Putin Again: Implications for Russia and the West
Philip Hanson, James Nixey, Lilia Shevtsova and Andrew Wood
Резюме на русском языке.
Vladimir Putin's return to the presidency is intended to preserve the ruling system he created in 2000. But the inability of the elite to cope with new social and economic pressures means that, in fact, continuity will endanger Russia 's stability.
The demonstrations following the elections are fuelled by wider grievances than electoral fraud. It is by no means certain that Putin would see out his full six-year term.
Change from within Russian society may come through as yet unseen professionals of the post-Soviet Russian generation. Failure to change could lead to disintegration which itself would be a blow to a future society based on liberal-democratic principles
Russia's economy is not yet in decline. But the indicators and inherent weaknesses – such as a reliance on energy prices, a falling demographic and corruption – suggest that decline is probable in the medium term.
Russia's foreign policy is weaker – less influential – than it has been at any time since the Yeltsin years. A lack of true friends and a default position of opposing the West at every turn give Russia poor returns for its loud voice on the international stage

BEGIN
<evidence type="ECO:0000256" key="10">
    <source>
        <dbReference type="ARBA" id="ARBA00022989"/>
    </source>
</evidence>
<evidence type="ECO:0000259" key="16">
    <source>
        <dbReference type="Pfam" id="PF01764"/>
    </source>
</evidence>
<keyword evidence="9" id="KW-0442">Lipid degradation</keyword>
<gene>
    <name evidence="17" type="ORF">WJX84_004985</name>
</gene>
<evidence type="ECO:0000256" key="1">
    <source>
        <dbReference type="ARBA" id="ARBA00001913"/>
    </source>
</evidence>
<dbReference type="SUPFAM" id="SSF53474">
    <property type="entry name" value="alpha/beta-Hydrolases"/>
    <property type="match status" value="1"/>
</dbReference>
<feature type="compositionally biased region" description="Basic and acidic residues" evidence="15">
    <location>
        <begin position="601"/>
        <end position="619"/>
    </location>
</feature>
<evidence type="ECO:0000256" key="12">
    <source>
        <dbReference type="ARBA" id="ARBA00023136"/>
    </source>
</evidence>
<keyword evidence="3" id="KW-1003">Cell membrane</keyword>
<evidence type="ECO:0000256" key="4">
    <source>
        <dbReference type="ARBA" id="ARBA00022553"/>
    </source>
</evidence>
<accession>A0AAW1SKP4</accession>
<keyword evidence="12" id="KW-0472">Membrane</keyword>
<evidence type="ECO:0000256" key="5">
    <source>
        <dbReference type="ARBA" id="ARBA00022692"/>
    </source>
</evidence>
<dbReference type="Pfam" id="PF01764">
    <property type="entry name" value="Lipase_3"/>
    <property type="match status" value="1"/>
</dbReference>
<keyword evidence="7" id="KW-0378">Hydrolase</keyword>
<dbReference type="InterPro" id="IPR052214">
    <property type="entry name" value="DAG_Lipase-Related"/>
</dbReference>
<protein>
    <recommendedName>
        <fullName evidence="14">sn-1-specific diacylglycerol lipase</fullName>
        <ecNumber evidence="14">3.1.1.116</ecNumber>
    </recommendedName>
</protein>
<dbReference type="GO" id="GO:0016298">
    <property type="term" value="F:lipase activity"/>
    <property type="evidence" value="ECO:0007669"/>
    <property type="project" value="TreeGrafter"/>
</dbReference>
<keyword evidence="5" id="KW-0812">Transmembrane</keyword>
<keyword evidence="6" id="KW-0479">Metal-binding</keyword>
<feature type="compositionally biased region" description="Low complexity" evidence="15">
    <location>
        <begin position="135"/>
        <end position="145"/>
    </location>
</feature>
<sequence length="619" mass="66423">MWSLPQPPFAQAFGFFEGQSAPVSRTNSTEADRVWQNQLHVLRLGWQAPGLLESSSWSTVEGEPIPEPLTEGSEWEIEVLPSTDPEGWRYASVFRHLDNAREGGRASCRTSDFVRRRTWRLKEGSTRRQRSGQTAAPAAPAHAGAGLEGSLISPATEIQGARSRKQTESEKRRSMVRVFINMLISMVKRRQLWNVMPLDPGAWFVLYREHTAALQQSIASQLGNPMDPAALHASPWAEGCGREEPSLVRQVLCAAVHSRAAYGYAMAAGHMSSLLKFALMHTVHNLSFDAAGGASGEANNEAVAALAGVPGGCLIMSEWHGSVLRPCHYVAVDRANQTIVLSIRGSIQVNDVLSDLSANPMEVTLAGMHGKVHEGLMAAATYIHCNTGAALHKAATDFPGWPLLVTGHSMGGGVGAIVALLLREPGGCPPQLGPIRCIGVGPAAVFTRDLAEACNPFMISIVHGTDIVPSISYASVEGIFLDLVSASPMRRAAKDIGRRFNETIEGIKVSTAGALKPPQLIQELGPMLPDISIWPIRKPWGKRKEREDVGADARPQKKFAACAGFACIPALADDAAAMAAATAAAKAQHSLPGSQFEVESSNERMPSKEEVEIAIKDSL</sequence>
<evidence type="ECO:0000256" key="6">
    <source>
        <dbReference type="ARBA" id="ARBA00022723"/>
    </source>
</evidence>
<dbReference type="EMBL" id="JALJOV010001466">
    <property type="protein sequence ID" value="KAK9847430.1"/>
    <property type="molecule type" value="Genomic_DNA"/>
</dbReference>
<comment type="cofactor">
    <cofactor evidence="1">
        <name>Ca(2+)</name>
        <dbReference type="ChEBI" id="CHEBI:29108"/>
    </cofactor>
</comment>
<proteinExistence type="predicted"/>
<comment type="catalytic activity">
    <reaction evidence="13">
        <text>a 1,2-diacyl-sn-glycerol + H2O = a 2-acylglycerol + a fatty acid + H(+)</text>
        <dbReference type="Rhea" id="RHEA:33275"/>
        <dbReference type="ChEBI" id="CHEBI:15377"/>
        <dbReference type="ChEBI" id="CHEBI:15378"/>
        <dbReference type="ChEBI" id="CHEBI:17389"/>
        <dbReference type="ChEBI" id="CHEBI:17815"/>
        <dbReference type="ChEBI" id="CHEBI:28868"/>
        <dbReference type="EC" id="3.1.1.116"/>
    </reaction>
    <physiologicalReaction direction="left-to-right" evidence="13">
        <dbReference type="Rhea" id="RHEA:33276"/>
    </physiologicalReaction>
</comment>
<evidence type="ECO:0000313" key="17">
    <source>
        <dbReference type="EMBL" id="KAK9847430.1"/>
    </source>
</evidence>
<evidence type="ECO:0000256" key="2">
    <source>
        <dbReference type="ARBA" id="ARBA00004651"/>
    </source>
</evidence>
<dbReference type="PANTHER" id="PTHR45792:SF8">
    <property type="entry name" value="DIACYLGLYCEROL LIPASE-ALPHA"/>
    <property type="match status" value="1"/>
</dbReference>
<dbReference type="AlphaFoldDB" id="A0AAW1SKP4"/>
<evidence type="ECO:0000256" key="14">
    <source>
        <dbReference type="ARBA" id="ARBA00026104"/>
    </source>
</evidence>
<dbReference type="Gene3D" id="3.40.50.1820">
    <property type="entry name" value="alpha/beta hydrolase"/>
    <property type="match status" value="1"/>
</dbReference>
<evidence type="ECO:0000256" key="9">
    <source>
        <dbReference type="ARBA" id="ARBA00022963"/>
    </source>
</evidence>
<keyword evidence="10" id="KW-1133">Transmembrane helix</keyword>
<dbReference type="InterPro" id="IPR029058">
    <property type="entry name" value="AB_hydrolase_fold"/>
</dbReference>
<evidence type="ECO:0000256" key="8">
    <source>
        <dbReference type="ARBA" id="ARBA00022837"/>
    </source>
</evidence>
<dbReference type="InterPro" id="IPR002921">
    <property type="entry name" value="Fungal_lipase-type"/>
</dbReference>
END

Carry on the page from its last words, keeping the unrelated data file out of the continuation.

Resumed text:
The West should reassess its understanding of the nature and trajectory of Russia. Relationships should be based not upon the personal relationships between leaders, but upon a set of guiding principles based upon generally accepted international norms and values.
The Report will be launched at Chatham House today (Wednesday 29 February) between 13:00-14:00 GMT at a panel discussion involving all four authors. A live stream of the event will be available here and questions for the panel can be sent by email to firstname.lastname@example.org or using #askCH on Twitter. A selection of the questions will be put to the authors at the event. For an introduction to the report, listen to a podcast with co-author James Nixey.
Access the executive summary here.